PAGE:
14 THE SATURDAY EVENING POST May 1, /920 ENNITCIS JR' a0CDgt E FTER dark on Saturday night one could stand on the first tee of the golf course and see the country club windows as a yellow expanse A over a very black and wavy ocean. The waves of this ocean, so to speak, were the heads of many curious caddies, a few of the more ingenious chauffeurs, the IILLLLUUSSTTRRAATTEEDD BY MAY WILSON golf professional's deaf sister—and there were usually ....." several stray, diffident waves who might have rolled inside had they so desired. This was the gallery. The balcony was inside. It consisted of the circle of wicker chairs that lined the wall of the combination clubroom and ballroom. At these Saturday-night dances it was largely feminine; a great babel of middleaged ladies with sharp eyes and icy hearts behind lor- gnettes and large bosoms. The main function of the balcony was critical. It occasionally - showed grudging admiration, but never approval, for it is well known among ladies over thirty-five that when the younger set dance in the summer time it is with the very worst intentions in the world, and if they are not bombarded with stony eyes stray couples will dance weird barbaric interludes in the corners, and the more popular, more dangerous girls will sometimes be kissed in the parked limousines of unsuspecting dowagers. But after all, this critical circle is not close enough to the stage to see the actors' faces and catch the subtler byplay. It can only frown and lean, ask questions and make satisfactory deductions from its set of postulates, such as the one which states that every young man with a large income leads the life of a hunted partridge. It never really appreciates the drama of the shifting, semicruel world of adolescence. No; boxes, orchestra circle, principals and chorus are represented by the medley of faces and voices that sway to the plaintive African rhythm of Dyer's dance orchestra. From sixteen-year-old Otis Ormonde, who has two more years at Hill School, to G. Reece Stoddard, over whose bureau at home hangs a Harvard law diploma; from little Madeleine Hogue, whose hair still feels strange and uncomfortable on top of her head, to Bessie MacRae, who has been the life of the party a little too long—more than ten years—the medley is not only the center of the stage but contains the only people capable of getting an unobstructed view of it. With a flourish and a bang the music stops. The couples exchange artificial, effortless smiles, facetiously repeat "la-de-da-dadum-dum," and then the clatter of young feminine voices soars over the burst of clapping. A few disappointed stags caught in midfloor as they had been about to cut in subsided listlessly back to the walls, because this was not like the riotous Christmas dances. These summer hops were considered just pleasantly warm and exciting, where even the younger marrieds rose and performed ancient waltzes and terrifying fox trots to the tolerant amusement of their younger brothers and sisters. Warren McIntyre, who casually attended Yale, being one of the unfortunate stags, felt in his dinner-coat pocket for a cigarette and strolled out onto the wide, semidark veranda, where couples were scattered at tables, filling the lantern-hung night with vague words and hazy laughter. He nodded here and there at the less absorbed and as he passed each couple some half-forgotten fragment of a story played in his mind, for it was not a large city and everyone was Who's Who to everyone else's past. There, for example, were Jim Strain and Ethel Demorest, who had been privately engaged for three years. Everyone knew that as soon as Jim managed to hold a job for more than two months she would marry him. Yet how bored PRESTON Every Saturday night he danced a long arduous duty dance with her to please Marjorie, but he had never been anything but bored in her company' " Warren "—a soft voice at his elbow broke in upon his thoughts, and he turned to see Marjorie, flushed and radiant as usual. She laid a hand on his shoulder and a glow settled almost imperceptibly over him. "Warren," she whispered, "do something for me-- dance with Bernice. She's been stuck with little Otis Ormonde for almost an hour." Warren's glow faded. "Why—sure," he answered half-heartedly. o"ti don't mind, do you? I'll see that you don't get stu"cYk. "'Sall right." Marjorie smiled—that smile that was thanks enough. "You're an angel, and I'm obliged loads." hut With a sigh the angel glanced round the veranda, - , Bernice and Otis were not in sight. He wandered back inside and there in front of the women's dressing room Il found Otis in the center of a group of young men who wets convulsed with laughter. Otis was brandishing a piece 0. timber he had picked up, and discoursing volubly. ,,,, "She's gone in to fix her hair," he announced %via's." "I'm waiting to dance another hour with her." Their laughter was renewed. vcraire'fdWetOtis resentfully. "She likes nicn ,,ignedh:yhyhe.yoy,tlu:vwdatroohro-nietbsi'nyts,trisinoem. ,e, of you cut - ore .ead, .siluinggg.ested a iri "you've just barely got used to her.. "Why the two-by-four, Otis?" in two-by-four? club. When shefo comes i ,1, This iisear Warren collapsed on a settee and howled w" glee. on the head and knock her in again' ,,h Y. mind, Otis," he articulated flnall- "h:0‘a:IdNtniesedrvesletiimulated a sudden fainting attack aan d hereltlisllItick to Warr'es'Inn Oh, out "If you need it, old man," he said hoarsest. ay No matter how beautiful or brilliant a girl °.I in be, the reputation of not being frequently caste. on makes her position at a dance unfortun.a,',_ Perhaps boys prefer her company to that of the butterflies with whom they dance a dozen tune; an evening, but youth in this jazz-nourished fAea eration is temperamentally restless, and the ",, efoxa same girl ...) . the aren afut llt afoxa trot ivo,i. e`u .;r'.,. f s m odri se t tahsan distasteful, When it comes to several dances and the int,. a missions between she can be quite sure thi.a'sn young man, once relieved, will never tread and ble Warren danced the next full dance with eBrn i.ce,ta finally, thankful for the intermission, he led her to a --she on the veranda. There was a moment's silence Owe did unimpressive things with her fan. "It's hotter here than in Eau Claire," she said. all be oor Warren stifled a sigh and nodded. It might be for al knew or cared. He wondered idly whether she was 3 Pt no conversationalist because she got no attention or g° then because she was a poor conversationalist. TO mu attention uu turned rather red. She might suspect his reasons for gou going to be here much longer?" he asked, 0,,,,i, aski "Another week," she answered, and stared at ". n m ill as if to lunge at his next remark when it left his lips. pulse he decided to try part of his line on her. He turn and laororkeendfaidtgheetrede.y esT. hen with a sudden charitable ireliti qui`eYtloyu. 've got an awfully kissable mouth," he begat' ...L, lit This was a remark that he sometimes made to gl/ ol f d such d an college proms when they were talking in just dark as this. Bernice distinctly jumped. She WV one red and became clumsy with her fan. 110 ha" ad ever made such a remark to her before. used, it, word had slipped out before she re oed,tde Too ouflgesh. she odte accustomed Though c id ed to be at7e d i I en was annfloiiplly.se lisite Warr laugh remark taken seriously, still it usually Pra.c°'shateci augh or a paragraph of sentimental banter. And he noble to be called fresh, except in a joking way. His char- impulse died and he switched the topic. , , ,‘ v• ast,' immmSetartaeidn.and Ethel Demorest sitting out as us gieTdhwis he This t tnirr with her orreelieinf aBsetrhniecsea'sbliencet, changed. Men not 2y He Wondered No Attention Idly Whether She Was a Poor Conversationalist Because She Got or Got No Attention Because She Was a Poor Conversationalist they both looked and how wearily Ethel regarded Jim sometimes, as if she wondered why she had trained the vines of her affection on such a wind-shaken poplar. Warren was nineteen and rather pitying with those of his friends who hadn't gone East to college. But like most boys he bragged tremendously about the girls of his city when he was away from it. There was Genevieve Ormonde, who regularly made the rounds of dances, house parties and football games at Princeton, Yale, Williams and Cornell; there was black-eyed Roberta Dillon, who was quite as famous to her own generation as Hiram Johnson or Ty Cobb; and, of course, there was Marjorie Harvey, who besides having a fairylike face and a dazzling, bewildering tongue was already justly celebrated for having turned five cart wheels in succession during the last pump-and-slipper dance at New Haven. Warren, who had grown up across the street from Marjorie, had long been wildly in love with her. Sometimes she seemed to reciprocate his feelings with a faint gratitude, but she had tried him by her infallible test and informed him gravely that she did not love him. Her test was that when she was away from him she forgot him and had affairs with other boys. Warren found this discouraging, especially as Marjorie had been making little trips all summer, and for the first two or three days after each arrival home he saw great heaps of mail on the Harveys' hall table addressed to her in various masculine handwritings. To make matters worse, all during the month of August she had been visited by her Cousin Bernice from Eau Claire, and it seemed impossible to see her alone. It was always necessary to hunt round and find someone to take care of Bernice. As August waned this was becoming more and more difficult. Much as Warren loved Marjorie, he had to admit that Cousin Bernice was sorta hopeless. She was pretty, with dark hair and high color, but she was no fun on a party.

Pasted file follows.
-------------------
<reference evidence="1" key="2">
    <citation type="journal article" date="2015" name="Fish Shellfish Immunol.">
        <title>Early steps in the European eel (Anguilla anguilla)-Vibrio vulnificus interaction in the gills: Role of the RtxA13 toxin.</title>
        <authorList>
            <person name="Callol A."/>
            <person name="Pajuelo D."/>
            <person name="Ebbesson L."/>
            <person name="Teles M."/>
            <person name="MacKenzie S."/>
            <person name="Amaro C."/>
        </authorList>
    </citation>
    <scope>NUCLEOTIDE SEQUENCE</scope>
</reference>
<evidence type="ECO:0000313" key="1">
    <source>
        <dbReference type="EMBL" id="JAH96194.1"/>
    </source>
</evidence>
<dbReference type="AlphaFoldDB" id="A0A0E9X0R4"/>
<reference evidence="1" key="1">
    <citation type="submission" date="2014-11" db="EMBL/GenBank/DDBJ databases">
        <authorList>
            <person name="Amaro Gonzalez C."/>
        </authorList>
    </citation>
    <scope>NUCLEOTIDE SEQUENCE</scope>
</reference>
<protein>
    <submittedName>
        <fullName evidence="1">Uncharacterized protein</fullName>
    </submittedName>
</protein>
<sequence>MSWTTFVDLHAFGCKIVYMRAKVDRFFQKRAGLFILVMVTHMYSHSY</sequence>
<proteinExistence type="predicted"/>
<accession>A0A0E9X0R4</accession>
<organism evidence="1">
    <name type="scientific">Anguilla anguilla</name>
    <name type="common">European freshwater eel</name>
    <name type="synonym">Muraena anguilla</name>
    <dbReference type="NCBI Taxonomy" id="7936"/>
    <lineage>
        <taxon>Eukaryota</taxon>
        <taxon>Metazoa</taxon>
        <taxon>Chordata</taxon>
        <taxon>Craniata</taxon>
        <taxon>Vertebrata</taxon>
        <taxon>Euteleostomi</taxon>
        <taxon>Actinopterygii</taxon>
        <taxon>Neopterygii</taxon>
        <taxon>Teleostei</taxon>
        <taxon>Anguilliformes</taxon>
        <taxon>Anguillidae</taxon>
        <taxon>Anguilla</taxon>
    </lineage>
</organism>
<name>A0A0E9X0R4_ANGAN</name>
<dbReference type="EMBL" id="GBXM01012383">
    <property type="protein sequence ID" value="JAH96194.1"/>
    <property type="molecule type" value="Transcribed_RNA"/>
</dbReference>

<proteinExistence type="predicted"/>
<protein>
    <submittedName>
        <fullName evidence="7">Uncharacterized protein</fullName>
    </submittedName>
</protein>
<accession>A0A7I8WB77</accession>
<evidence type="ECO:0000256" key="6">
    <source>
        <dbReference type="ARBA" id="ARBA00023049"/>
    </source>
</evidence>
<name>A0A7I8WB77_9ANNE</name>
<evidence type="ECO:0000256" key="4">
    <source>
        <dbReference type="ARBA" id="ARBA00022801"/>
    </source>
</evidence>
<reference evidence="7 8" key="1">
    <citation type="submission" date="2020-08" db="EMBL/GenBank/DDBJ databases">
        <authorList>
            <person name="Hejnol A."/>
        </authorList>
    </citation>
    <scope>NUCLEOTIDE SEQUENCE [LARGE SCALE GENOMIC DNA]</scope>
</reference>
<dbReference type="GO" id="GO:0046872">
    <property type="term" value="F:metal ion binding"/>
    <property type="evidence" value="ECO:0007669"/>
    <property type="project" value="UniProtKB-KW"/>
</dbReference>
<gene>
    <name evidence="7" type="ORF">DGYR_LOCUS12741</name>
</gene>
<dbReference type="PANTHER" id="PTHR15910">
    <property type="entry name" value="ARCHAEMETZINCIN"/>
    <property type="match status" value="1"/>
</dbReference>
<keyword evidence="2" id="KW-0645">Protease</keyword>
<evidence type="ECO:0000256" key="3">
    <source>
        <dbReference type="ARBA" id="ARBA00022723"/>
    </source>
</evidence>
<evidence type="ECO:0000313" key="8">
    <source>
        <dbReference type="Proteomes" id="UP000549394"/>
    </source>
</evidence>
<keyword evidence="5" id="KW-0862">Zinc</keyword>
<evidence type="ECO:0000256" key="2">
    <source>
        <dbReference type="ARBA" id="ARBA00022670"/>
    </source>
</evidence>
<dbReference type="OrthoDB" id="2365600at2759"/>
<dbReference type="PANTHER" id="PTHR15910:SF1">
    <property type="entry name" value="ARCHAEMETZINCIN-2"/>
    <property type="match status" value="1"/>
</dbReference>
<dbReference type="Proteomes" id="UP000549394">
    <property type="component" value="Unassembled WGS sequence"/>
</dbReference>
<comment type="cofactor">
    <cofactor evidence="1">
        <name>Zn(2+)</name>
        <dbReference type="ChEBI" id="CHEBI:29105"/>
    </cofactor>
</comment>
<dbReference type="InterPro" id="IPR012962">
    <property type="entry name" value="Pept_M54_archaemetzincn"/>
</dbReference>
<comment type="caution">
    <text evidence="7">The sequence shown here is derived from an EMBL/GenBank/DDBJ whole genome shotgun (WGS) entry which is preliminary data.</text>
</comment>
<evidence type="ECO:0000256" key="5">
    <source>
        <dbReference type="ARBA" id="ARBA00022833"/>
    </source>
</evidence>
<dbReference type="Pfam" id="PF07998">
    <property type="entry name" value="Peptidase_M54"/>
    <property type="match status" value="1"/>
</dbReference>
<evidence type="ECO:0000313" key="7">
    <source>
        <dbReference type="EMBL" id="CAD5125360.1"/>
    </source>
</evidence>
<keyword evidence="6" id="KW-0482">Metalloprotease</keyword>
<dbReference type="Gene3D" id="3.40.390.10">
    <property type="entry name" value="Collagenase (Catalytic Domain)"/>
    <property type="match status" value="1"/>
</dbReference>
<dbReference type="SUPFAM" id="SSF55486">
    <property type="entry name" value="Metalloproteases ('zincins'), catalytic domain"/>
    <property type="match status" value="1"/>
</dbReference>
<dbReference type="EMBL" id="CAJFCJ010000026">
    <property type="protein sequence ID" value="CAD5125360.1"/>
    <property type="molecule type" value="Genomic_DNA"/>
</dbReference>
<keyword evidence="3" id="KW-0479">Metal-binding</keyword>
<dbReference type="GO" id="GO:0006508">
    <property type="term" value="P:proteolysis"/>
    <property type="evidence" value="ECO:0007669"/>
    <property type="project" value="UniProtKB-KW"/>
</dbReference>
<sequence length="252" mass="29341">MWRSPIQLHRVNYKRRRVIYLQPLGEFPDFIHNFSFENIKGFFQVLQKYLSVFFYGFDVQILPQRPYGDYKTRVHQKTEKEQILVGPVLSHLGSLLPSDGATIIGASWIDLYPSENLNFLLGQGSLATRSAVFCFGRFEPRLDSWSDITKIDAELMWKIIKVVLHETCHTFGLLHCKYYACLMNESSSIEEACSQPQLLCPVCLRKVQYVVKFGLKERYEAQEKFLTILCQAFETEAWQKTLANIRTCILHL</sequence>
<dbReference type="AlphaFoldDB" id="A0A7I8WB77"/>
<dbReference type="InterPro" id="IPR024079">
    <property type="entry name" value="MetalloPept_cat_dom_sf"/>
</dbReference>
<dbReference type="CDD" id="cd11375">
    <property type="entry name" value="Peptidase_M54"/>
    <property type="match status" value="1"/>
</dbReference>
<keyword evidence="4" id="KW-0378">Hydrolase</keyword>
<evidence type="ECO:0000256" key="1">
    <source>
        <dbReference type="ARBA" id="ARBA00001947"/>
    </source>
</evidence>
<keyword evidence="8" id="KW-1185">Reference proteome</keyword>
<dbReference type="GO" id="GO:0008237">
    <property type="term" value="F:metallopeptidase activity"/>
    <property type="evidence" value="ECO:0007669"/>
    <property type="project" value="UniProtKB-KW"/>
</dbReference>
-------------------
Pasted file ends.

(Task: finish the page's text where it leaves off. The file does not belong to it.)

Fitzgerald - Bernice Bobs Her Hair